Manufacturers and designers might be interested in that kind of DNA test when it comes to their cotton, as cotton grown in the U.S. is among the most meticulously regulated in the world. The CottonToday site explains that each individual farm must report its practices and chemical usage to the U.S. Environmental Protection Agency (EPA), the U.S. Food and Drug Administration as well as regulatory bodies at the regional and state levels. Growers must implement a number of approaches to reduce soil erosion, manage water and pesticides and more in an effort to reduce the environmental impact of U.S. cotton production.

All of this compares to the much-talked-about recycled polyester, a fabric derived from single-use plastic. The problem is the amount of plastic that’s turned into recycled polyester shouldn’t be touted as a silver bullet solution for either the fashion or plastic industries’ sustainability problems, says Common Objective, a London-based sustainability-focused network for the fashion industry. Consider that the world population purchases a million plastic bottles every minute, according to EarthDay.org. Here in the U.S. alone, we buy 50 billion water bottles every year, never mind all those bottles from milk, soda, juice, and iced tea drinks. However, we Americans only manage to recycle about 23 percent of them. Globally, 91 percent of the world’s plastic is not recycled, according to National Geographic.

Of course, the other problem with recycled polyester is that it’s still, well, polyester, a fiber derived from crude oil that takes potentially hundreds of years to decompose. And with every laundry cycle, researchers have determined hundreds of thousands of tiny microplastic fibers are released into the waste water, sending the particles into streams, lakes, oceans… even water faucets. In Toronto, the Ocean Conservancy estimates as many as 23 million-to-36 million microplastic fibers may be emitted into Lake Ontario watershed every year. All around the planet, these tiny fibers are consumed by marine organisms and then work their way up the food chain to our dinner plates. In a study from The Center for International Environmental Law, “Plastic & Health: The Hidden Costs of a Plastic Planet,” the authors said researchers are studying the health risks associated with microplastic particles entering the human body. The concern is their potential to cause inflammation linked to a host of illnesses, including cancer, cardiovascular diseases, autoimmune conditions, and diabetes.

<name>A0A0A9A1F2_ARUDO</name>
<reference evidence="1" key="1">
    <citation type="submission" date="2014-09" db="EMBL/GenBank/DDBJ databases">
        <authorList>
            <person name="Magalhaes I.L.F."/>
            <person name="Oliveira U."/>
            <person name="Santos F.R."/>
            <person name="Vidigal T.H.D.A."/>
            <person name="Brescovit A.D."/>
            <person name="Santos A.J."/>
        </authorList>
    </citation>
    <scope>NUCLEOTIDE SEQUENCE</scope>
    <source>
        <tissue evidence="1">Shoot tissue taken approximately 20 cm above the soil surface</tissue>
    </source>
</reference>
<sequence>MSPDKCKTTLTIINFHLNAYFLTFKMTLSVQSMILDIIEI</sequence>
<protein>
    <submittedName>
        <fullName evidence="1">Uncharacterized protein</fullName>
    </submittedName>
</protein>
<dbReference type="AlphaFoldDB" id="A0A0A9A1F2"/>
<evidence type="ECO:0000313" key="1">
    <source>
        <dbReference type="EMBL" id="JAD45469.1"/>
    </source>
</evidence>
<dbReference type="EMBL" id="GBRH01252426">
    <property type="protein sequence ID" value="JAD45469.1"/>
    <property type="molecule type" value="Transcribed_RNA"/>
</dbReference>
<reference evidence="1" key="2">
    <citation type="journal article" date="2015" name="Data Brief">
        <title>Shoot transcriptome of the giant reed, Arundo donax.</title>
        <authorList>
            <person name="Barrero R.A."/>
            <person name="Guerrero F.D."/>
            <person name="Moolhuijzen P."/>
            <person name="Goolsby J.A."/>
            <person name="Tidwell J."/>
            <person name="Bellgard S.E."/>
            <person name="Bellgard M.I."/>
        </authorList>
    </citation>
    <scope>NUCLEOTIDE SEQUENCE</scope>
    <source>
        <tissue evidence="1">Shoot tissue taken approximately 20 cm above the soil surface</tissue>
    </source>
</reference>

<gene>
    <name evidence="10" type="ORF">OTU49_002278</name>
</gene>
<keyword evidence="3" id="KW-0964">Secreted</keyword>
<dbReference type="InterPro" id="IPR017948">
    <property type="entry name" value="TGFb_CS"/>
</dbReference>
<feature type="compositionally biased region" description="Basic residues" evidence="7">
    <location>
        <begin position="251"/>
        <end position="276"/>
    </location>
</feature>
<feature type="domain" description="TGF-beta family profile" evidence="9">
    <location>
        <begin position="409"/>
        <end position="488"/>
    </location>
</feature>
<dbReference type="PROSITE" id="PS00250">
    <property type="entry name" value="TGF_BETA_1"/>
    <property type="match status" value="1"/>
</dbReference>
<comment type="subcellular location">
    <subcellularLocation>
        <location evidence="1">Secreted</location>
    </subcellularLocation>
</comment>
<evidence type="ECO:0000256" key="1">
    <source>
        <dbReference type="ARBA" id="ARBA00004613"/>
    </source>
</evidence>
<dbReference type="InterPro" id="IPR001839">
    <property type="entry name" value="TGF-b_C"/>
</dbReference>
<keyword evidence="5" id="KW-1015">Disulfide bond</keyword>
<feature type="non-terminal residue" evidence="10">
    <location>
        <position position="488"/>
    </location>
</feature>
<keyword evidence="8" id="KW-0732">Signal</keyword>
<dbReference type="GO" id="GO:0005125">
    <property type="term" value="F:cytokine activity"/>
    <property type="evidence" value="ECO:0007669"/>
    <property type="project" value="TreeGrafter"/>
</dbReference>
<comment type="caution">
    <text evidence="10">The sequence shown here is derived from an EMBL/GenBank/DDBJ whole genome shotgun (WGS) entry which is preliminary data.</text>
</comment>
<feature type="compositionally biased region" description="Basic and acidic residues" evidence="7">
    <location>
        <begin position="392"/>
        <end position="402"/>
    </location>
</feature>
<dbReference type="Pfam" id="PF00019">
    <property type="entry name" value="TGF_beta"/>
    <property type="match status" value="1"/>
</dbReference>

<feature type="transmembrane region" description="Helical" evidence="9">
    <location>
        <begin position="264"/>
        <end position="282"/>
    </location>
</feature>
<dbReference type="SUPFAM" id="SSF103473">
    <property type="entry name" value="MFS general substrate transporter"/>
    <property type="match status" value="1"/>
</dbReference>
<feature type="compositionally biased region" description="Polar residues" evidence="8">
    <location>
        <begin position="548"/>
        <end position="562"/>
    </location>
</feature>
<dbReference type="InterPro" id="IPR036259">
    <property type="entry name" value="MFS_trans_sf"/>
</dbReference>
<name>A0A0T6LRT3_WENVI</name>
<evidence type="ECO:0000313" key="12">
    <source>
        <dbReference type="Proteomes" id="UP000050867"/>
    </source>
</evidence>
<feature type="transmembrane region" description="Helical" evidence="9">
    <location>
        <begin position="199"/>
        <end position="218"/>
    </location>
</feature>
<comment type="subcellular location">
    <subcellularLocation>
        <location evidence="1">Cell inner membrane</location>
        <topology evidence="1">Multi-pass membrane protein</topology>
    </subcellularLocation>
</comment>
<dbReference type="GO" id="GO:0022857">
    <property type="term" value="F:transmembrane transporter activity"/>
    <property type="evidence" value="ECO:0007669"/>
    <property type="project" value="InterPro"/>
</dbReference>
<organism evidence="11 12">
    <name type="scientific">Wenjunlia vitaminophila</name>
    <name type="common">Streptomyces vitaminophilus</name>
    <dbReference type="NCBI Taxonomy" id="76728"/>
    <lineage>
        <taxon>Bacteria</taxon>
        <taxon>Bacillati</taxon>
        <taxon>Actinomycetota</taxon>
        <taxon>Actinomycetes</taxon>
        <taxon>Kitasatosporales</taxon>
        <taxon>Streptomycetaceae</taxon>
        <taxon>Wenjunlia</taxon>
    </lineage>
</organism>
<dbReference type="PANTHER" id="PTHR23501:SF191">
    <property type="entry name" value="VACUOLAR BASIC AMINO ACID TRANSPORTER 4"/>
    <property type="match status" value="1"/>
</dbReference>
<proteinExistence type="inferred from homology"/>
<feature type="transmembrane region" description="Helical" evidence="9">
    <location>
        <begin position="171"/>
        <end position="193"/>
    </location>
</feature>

On the other hand, cotton fabric is derived from cellulose, an organic compound that is the basis of plant cell walls and vegetable fibers. This allows cotton clothes to naturally decompose if they end up in a landfill. Which is bound to happen, considering the EPA estimates 17 million tons of textile waste was generated in 2018.

There are other benefits brands can enjoy by working with cotton. For instance, Daystar pointed out in the Soil Health Institute webinar that since makers like Ralph Lauren, Levi’s, and Fruit of the Loom want to reduce their greenhouse gas emissions, they can reach their goals more easily by working with cotton, since the U.S. cotton industry is already looking to reduce its GHG by 39 percent by 2025. Daystar said by improving yield and nitrogen use, as well as capturing carbon in the ground from reduced tillage and using cover crops, there’s an opportunity for cotton to reduce GHG and deliver to apparel lines around the world.

A number of brands, like Gap, H&M, and Target, want to increase their sustainably sourced cotton. Daystar says that’s why it’s important to not just show brands that U.S. growers are responsible, but allow the information to be communicated through the supply chain. Hence, the development of the U.S. Cotton Trust Protocol. The program is designed for U.S. producers and considers the way cotton is grown in the United States, the high level of technology adoption and worker safety protocols that are in place within the U.S. government.

“Ultimately, the program is going to help the U.S. cotton industry meet its 10-year sustainability goals, which ultimately helps brands meet their sustainability goals, as well,” Daystar says. “It will also increase trust in U.S. cotton, lower brand risk and ultimately lower environmental impacts.”

Cotton Incorporated is a global resource for all things cotton. The research and promotion organization continues its near-50-year commitment to providing expertise and information on all aspects of the global cotton supply chain: from dirt to shirt—and beyond. Additional relevant information can be found at CottonLifestyleMonitor.com.